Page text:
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Abie Epstein’s Legacy was Music
(One of the original pioneers of the San Antonio sound, Abe Epstein passed away recently. Epstein's musical contributions are detailed in this Ramon Hernandez report, including photos.)
“Although real estate made up ninety-five percent of his adult life, Abie Epstein’s legacy was his creation of the San Antonio sound,” Henry Peña stated during his opening remarks at Esptein’s memorial service.
“No one can take the San Antonio
Sound away from him,” Richard “Pache” Acosta of the former lead singer of Al and the Pharoahs.
“He had his finger on the pulse of this city,” former KONO personality Wild Bill Riley said. “He knew the DNA of this town and that will never be duplicated. You could not play the music of San Antonio unless you played something produced Abie.”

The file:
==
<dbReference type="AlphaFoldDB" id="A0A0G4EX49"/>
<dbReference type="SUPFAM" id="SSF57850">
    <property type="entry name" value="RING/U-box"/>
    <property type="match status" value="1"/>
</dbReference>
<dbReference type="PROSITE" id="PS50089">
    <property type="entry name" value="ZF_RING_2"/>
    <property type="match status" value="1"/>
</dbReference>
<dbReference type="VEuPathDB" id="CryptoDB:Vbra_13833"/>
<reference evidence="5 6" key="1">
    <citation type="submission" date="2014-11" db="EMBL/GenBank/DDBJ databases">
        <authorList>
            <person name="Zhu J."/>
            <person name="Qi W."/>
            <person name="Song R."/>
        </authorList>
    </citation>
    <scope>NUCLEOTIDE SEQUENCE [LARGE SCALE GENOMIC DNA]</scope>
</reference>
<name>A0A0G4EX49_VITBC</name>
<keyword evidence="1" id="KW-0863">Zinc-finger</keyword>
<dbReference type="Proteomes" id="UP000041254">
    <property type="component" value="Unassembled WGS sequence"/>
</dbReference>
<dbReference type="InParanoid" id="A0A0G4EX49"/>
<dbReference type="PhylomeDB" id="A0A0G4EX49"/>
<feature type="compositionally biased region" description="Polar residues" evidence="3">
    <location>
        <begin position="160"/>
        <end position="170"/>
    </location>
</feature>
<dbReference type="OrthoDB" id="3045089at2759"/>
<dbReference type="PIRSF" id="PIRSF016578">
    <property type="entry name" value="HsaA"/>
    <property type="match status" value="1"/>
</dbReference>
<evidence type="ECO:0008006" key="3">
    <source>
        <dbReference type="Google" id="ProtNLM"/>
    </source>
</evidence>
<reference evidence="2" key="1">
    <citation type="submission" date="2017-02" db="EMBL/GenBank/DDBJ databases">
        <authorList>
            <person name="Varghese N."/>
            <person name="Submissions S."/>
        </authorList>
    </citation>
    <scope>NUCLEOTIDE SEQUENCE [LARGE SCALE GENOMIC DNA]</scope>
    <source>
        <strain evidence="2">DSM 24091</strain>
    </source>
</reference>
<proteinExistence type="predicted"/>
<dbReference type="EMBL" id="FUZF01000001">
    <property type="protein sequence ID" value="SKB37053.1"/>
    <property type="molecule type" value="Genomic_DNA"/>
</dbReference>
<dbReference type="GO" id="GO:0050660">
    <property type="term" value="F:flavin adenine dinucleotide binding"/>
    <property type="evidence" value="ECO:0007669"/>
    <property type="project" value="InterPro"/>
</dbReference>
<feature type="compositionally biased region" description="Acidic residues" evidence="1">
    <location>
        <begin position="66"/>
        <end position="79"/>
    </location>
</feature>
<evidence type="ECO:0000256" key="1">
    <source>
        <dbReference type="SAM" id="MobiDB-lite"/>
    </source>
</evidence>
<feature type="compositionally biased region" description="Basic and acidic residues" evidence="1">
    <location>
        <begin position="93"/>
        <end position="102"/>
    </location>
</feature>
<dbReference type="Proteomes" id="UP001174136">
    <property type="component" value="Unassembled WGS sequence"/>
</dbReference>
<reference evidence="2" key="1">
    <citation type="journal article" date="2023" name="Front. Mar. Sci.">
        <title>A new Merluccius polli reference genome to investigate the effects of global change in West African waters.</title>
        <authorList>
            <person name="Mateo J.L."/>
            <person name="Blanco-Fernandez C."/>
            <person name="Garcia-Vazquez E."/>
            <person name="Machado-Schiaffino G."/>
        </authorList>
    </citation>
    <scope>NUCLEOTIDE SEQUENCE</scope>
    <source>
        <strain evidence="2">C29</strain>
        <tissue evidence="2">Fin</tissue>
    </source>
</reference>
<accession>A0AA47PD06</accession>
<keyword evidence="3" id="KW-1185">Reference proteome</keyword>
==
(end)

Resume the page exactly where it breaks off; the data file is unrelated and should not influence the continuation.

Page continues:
“He had something that you can’t learn from a book,” former KONO disc jockey Chris Kelly added. “Music is worthless without someone to coordinate and his chemistry was perfect.”
Henry Hernández of the Royal Jesters, who was unable to get the time off work to attend said, “Above all, he was a friend and a mentor to me and many musicians during the time Óscar Lawson used to engineer at his studio. In our case, we started out on Harlem Records, but we were aiming higher, so we went to Abie.”
Peña, who had been friends with Epstein since high school, was there with his him from the formation of his band, Henry and the Kasuals, recording for Epstein’s record label and doing distribution with Epstein’s record company.
“As a teenager in San Antonio, every high school had a garage band, but it wasn’t ‘a band’ unless you recorded at Abie’s recording studio. We just wanted to be on vinyl and hear it on the radio, than the teenagers in high school would buy the music to keep it going. Abie also helped me in radio and television,” Peña continued.
When Peña reached twenty-three and felt he was on top of the world, Abie gave him the best advice a friend could offer, he said, “It doesn’t work